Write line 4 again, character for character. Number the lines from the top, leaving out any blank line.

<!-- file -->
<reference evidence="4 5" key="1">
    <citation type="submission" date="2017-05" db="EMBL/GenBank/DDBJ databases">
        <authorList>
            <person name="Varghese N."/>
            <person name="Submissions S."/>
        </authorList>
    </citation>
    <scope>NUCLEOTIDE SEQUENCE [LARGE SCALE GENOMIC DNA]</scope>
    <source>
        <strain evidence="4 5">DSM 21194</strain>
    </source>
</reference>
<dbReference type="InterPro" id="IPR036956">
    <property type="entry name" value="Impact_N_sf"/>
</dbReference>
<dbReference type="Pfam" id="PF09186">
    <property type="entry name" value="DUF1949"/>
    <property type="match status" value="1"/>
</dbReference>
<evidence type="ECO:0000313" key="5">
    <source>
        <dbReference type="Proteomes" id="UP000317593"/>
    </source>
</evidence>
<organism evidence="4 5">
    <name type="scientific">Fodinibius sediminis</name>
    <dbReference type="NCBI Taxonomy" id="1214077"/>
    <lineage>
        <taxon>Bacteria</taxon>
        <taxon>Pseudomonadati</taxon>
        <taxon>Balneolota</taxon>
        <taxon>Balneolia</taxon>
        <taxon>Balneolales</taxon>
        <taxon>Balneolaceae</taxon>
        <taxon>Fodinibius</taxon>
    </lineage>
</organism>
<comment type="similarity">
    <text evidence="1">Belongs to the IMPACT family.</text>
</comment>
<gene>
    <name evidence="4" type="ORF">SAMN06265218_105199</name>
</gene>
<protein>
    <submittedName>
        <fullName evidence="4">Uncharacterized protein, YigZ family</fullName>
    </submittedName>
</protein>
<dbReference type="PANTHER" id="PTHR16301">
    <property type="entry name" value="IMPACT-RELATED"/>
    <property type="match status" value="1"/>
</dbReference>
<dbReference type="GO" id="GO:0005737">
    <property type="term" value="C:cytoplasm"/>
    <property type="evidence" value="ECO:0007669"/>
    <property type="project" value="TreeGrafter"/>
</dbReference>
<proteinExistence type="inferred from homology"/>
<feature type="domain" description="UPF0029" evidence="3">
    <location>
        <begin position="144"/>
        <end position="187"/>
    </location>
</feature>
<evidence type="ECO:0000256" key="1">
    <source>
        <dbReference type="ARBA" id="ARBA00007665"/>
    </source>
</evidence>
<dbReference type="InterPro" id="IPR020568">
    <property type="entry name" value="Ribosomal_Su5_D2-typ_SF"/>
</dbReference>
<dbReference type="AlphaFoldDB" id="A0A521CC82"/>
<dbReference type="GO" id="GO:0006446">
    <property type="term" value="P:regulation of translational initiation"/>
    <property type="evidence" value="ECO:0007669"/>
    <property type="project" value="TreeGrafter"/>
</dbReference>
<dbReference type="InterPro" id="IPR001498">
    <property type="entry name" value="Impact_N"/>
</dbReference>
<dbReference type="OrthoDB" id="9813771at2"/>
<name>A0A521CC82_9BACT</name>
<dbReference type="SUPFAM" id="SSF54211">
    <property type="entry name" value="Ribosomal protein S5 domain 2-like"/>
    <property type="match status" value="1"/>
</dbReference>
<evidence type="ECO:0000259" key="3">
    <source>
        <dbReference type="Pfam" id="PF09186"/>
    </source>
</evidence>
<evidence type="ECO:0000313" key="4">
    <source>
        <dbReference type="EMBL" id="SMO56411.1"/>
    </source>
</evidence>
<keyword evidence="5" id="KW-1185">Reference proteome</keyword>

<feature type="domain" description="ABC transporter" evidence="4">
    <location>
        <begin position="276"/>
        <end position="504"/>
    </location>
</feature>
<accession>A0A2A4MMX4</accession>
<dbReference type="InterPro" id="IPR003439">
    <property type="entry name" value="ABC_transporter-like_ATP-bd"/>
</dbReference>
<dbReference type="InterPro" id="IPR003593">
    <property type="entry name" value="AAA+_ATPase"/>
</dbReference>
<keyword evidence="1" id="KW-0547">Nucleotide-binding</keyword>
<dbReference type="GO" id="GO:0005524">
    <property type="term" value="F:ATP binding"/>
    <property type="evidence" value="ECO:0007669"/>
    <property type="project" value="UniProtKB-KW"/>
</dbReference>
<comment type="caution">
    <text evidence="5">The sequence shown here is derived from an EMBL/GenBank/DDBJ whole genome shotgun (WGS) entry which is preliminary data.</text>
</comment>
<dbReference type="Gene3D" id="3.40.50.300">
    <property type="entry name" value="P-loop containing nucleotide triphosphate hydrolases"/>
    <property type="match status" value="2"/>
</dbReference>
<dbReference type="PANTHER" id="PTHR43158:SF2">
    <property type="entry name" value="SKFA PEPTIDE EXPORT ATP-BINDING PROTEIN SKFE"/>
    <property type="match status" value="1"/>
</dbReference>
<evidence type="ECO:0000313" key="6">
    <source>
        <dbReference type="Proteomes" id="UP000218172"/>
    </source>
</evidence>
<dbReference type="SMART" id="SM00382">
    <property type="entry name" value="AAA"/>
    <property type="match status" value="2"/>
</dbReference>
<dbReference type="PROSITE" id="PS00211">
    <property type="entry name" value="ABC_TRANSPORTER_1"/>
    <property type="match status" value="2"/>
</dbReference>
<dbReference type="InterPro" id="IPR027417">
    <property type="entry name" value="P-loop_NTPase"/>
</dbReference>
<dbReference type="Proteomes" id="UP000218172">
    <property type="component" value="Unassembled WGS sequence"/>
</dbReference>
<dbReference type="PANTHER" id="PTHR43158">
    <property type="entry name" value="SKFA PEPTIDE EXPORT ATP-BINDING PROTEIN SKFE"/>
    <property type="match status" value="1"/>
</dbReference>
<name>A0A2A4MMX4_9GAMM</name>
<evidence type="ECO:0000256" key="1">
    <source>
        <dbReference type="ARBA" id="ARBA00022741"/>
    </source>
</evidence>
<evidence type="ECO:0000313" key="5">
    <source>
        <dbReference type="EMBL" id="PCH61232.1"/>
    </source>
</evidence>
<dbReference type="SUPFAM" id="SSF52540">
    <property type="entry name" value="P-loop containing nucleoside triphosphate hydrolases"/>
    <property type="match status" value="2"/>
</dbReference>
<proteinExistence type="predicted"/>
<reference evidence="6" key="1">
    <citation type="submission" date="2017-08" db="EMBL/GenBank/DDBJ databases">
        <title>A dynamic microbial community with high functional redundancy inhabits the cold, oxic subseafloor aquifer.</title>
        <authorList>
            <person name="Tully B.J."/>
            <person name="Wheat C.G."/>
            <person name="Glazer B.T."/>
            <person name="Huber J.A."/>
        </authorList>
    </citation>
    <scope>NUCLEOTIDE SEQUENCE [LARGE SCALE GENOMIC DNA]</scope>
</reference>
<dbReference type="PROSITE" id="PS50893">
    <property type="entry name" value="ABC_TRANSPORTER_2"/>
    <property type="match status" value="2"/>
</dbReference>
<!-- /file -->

            <person name="Varghese N."/>